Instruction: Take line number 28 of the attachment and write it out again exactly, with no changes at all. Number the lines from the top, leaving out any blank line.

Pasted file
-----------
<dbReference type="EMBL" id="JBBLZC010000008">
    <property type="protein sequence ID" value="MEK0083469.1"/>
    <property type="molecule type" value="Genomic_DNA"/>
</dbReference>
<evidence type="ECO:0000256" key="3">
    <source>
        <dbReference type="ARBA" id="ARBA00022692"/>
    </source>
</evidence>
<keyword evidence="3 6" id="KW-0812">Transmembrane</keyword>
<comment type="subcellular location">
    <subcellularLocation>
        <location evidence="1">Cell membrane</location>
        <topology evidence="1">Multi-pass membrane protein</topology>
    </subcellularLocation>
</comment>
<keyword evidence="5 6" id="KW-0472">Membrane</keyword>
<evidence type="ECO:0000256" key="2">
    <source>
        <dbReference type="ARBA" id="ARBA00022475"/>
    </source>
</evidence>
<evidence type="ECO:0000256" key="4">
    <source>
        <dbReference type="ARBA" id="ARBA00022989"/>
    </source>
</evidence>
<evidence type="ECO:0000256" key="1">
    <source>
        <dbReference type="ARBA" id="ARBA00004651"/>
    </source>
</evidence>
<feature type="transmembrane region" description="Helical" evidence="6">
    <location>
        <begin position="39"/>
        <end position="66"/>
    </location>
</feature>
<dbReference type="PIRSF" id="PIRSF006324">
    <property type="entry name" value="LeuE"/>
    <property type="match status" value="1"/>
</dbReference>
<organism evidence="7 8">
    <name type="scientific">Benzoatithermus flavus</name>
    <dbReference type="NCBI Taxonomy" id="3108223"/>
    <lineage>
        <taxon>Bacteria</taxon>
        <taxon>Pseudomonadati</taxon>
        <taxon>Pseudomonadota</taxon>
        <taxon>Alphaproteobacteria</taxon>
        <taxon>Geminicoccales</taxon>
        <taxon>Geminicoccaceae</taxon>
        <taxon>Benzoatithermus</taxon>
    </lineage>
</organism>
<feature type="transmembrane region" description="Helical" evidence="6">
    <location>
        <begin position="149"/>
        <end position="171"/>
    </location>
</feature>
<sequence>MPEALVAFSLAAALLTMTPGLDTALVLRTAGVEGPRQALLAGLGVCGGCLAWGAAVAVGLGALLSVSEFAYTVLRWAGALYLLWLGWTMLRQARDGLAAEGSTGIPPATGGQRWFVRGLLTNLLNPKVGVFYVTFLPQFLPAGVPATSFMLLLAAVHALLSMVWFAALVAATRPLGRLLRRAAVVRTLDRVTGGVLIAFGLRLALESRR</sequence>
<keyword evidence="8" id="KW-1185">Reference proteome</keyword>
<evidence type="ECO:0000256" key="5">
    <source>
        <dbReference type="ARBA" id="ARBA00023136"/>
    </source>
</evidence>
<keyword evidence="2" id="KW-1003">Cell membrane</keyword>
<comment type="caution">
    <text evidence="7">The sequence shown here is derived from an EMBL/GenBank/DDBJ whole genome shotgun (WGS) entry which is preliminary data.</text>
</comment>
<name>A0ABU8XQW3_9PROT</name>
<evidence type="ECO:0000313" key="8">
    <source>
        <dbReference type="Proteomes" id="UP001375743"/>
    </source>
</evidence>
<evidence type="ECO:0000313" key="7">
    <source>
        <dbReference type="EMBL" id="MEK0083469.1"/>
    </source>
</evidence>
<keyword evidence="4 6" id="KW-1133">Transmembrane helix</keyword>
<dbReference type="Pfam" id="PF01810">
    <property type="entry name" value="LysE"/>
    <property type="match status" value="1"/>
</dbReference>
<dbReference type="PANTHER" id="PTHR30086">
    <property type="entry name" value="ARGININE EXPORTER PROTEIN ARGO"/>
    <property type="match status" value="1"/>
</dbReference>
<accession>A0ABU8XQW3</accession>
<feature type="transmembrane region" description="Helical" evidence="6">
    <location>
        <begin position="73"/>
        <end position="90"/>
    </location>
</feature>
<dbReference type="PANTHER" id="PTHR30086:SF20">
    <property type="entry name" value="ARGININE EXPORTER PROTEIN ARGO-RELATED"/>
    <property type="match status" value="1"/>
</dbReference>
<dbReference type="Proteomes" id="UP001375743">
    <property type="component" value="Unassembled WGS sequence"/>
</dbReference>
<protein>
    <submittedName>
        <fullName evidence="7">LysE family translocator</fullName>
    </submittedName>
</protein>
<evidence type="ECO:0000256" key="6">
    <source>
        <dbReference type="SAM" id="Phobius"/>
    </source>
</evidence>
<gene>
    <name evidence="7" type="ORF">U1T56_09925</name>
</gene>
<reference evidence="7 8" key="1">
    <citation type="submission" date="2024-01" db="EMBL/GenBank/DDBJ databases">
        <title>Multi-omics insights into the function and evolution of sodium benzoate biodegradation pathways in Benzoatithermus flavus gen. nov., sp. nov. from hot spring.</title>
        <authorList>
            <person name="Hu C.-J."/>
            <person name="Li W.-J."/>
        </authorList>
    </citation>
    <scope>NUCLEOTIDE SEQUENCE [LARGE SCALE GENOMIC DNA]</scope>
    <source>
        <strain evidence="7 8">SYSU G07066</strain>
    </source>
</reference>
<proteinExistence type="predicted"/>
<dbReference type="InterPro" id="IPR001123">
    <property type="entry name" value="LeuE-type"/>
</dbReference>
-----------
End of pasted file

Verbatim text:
<evidence type="ECO:0000256" key="1">